This is a large and expensive accessory ($ 300.00 suggested retail), but a lower "street" price and not for everyone, but if you can afford it and have the space, I give it a positive recommendation. It certainly is a fitting tribute to Teddy.  

Pic's and a short video attached.

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Videos (1)
HOBBY SHOP VIDEO
Last edited by Richie C.
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MartyE posted:

From the looks of this picture, it looks like they either didn't put the trains on the shelf again or they just don't come with them.  Can you verify that there are or are not trains on the shelves behind the counter?

Marty - there are no trains on the shelves behind the counter and none were included in the package. There are small holes in the shelves that look like they may be for affixing small trains but, alas, no trains themselves.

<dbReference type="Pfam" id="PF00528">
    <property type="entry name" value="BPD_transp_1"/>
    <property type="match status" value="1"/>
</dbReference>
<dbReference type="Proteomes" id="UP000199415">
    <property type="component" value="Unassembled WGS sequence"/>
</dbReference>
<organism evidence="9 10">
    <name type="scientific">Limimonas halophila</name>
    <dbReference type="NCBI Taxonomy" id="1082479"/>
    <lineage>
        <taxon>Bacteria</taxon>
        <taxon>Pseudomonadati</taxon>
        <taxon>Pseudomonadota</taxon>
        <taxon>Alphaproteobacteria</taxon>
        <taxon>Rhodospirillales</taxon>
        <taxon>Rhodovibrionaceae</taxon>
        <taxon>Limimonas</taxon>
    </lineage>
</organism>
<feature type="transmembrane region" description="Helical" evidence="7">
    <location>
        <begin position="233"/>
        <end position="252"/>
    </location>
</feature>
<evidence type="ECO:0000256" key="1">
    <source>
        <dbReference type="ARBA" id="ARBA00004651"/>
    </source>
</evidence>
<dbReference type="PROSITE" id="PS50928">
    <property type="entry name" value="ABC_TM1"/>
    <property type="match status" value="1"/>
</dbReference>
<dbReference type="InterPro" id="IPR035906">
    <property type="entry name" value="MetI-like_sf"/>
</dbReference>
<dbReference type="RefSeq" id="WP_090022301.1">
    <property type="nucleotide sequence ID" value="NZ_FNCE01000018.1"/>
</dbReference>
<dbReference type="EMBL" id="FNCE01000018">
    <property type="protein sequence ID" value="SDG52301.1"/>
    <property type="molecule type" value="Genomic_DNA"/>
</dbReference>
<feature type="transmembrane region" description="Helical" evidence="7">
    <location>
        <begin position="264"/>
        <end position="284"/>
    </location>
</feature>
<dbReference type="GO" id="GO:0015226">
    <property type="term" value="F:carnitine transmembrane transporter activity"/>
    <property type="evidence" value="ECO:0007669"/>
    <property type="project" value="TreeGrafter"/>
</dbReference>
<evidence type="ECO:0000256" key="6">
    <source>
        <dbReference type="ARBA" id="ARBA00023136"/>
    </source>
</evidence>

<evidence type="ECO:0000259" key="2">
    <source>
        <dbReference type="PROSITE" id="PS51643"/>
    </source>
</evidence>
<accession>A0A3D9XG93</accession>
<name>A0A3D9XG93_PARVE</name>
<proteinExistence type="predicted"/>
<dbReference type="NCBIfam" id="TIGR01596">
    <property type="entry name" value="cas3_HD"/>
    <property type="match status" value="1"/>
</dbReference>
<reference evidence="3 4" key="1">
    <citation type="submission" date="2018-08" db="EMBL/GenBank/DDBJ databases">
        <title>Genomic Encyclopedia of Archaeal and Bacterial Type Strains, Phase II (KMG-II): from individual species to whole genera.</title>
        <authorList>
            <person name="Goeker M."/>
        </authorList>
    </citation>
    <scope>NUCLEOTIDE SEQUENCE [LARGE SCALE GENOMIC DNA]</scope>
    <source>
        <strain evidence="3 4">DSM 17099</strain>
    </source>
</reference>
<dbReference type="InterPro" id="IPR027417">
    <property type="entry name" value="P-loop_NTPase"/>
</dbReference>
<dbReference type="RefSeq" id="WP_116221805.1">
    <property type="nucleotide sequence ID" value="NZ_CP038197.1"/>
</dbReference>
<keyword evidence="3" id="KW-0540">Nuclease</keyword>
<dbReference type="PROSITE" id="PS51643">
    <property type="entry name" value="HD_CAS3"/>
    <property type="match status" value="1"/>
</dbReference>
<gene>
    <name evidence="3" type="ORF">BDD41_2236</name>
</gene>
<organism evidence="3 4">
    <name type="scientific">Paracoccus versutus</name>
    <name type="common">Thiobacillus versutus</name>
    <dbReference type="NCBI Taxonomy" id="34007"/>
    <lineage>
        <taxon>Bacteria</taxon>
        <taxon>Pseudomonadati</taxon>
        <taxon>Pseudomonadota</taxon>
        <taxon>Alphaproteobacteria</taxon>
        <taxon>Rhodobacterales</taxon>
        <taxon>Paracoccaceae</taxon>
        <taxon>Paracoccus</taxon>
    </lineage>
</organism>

Train Nut posted:
paulp575 posted:

Any idea where to find the right-sized trains to fit on those empty shelves?

1 800 -   " Lionel world class customer service!"

I have Lionel's 6-19671 (LMS Display Car "6445-01") and 6-19675 (LMS Display Car "6445-02") both of which have a 1:160 locomotive inside that is removable and can be run, but not sure because that's definitely smaller than HO.

paulp575 posted:

I have Lionel's 6-19671 (LMS Display Car "6445-01") and 6-19675 (LMS Display Car "6445-02") both of which have a 1:160 locomotive inside that is removable and can be run, but not sure because that's definitely smaller than HO.

Those are WAY too big for the model shop shelf.  (and I'm pretty sure they can't be run, not sure where that info came from - there is no way Lionel was including an operational engine inside those cars for the price point they were at).

Those are (as you suggest) close to N Scale sized engines (also very similar to the regular sized Hallmark ornament that has been made for the last 23 years or so).  They would be bigger than the people in the store, and maybe not even fit on the floor plan, much less on the shelves.